Originally published on LiveJournal, 8.5.08
(This article is part of a series of reviews I call Taste of Chicago Yoga
Today’s dive into the river of grace took me to Moksha Yoga, their Riverwest studio (they have another one in Boystown). Overall, it was really good, and I can see myself going there again. I took a level 2-3 vinyasa class, and got a good workout. I do wish they had warned in advance that it’s heated vinyasa — I’m looking at the online info right now, and still can’t find any mention of the heat. The studio was not quite as furnace-y as that at Om on the Range, but still there were a lot of glistening, dripping bodies. Had I brought a bigger towel, I would have been more comfortable; my tiny one was totally soaked within minutes, leaving me with nothing with which to mop up my mat.
Moksha is a very respected studio in Chicago, and draws some excellent teachers. It also features classes in a very wide range of styles, probably in order to accommodate the whims and preferences of the good teachers they hire, including some copyrighted styles: Jivamukti, Forrest, Universal and Anusara. The respect allows Moksha to charge a bit more than other Chicago studios: $17 for a drop in, if you can believe it. They do, however, offer nice student discounts.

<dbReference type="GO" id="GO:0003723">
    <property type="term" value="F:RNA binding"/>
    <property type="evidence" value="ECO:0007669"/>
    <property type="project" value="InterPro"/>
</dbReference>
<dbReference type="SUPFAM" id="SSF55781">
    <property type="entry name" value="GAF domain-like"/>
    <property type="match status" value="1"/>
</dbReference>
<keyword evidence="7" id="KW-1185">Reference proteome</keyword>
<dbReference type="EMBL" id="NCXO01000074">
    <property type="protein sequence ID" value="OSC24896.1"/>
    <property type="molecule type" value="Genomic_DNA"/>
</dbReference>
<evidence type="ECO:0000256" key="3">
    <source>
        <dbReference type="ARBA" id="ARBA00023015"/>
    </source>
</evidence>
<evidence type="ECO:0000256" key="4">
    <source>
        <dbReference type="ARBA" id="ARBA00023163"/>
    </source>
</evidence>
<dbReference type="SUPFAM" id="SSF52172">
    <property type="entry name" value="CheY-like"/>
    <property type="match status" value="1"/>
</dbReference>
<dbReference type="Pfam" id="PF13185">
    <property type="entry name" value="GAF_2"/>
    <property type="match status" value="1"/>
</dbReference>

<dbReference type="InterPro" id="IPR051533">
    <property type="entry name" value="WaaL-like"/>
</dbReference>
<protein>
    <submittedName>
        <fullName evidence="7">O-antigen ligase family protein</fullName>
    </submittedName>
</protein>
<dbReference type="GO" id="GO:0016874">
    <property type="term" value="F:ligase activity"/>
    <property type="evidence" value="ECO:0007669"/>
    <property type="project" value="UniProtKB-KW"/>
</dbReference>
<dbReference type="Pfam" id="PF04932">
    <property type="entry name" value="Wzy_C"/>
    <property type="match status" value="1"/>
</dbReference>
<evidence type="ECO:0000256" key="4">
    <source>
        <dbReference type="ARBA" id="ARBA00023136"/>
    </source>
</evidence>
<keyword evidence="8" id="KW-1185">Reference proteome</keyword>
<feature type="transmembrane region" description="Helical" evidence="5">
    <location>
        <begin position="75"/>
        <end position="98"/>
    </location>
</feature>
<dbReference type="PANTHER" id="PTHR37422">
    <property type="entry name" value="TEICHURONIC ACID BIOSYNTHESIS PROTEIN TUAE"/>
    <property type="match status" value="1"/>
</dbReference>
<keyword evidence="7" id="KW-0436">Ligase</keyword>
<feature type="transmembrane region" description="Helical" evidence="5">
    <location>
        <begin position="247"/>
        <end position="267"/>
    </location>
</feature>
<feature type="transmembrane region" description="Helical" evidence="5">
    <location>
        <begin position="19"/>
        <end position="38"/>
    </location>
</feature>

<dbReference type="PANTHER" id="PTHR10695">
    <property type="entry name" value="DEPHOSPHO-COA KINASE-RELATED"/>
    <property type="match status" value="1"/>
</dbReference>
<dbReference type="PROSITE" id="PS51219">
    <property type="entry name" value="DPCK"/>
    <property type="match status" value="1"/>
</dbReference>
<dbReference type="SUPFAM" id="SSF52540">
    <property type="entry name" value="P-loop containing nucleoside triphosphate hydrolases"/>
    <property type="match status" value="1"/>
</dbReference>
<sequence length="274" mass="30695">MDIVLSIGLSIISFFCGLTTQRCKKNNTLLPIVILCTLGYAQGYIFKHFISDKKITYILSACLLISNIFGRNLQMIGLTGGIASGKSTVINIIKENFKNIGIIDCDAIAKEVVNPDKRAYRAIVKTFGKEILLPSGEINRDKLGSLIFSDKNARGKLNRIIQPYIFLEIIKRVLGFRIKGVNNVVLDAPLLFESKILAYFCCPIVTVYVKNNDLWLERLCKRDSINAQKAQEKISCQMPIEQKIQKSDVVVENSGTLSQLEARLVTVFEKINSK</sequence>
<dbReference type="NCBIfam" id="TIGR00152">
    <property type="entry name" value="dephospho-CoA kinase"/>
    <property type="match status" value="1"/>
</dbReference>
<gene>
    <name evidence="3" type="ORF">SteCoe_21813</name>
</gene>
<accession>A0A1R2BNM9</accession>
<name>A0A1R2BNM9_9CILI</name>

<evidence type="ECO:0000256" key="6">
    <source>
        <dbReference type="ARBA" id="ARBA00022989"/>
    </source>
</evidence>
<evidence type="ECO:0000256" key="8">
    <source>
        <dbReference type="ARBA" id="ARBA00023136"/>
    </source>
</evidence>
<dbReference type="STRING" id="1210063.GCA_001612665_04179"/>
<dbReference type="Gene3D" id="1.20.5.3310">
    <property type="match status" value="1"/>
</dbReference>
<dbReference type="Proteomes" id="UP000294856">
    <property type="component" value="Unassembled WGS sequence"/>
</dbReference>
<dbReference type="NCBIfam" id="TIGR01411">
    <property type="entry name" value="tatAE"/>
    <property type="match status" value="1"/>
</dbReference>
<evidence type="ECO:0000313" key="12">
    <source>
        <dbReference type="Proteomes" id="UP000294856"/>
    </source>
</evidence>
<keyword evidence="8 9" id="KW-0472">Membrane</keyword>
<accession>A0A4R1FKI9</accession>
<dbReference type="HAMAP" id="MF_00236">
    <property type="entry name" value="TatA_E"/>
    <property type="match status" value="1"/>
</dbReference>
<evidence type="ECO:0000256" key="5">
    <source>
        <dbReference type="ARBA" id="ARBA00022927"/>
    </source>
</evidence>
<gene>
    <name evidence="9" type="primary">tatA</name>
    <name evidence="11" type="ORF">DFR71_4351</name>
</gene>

I wasn’t too thrilled about the ginormous size of the studio. It’s one of those spaces where you have to squint in order to make out what’s happening on the other side. The size makes it almost impossible to devote personal attention to students. And the studio was pretty full — Moksha must be rolling in those yogic dollars. Nevertheless, the teacher, Lindsey Levin, managed to travel around, making confident corrections and alignments. With a swift, sure hand, she perfectly aligned my hips and back for my pyramid pose. Unfortunately, she had to continue her rounds through the cosmos, making it impossible for her to return to my wee corner in the same class. In comparison, consider that at my home-base, Bloom Yoga, I’ve often been in classes with as few as three students. You learn a lot that way.
That said, there’s something fun and inspiring about doing yoga together with so many people. There’s a wide range of levels, but everybody works hard, sweats it out, and does their thing. Not the best place to learn the basics, but a good place to push yourself higher.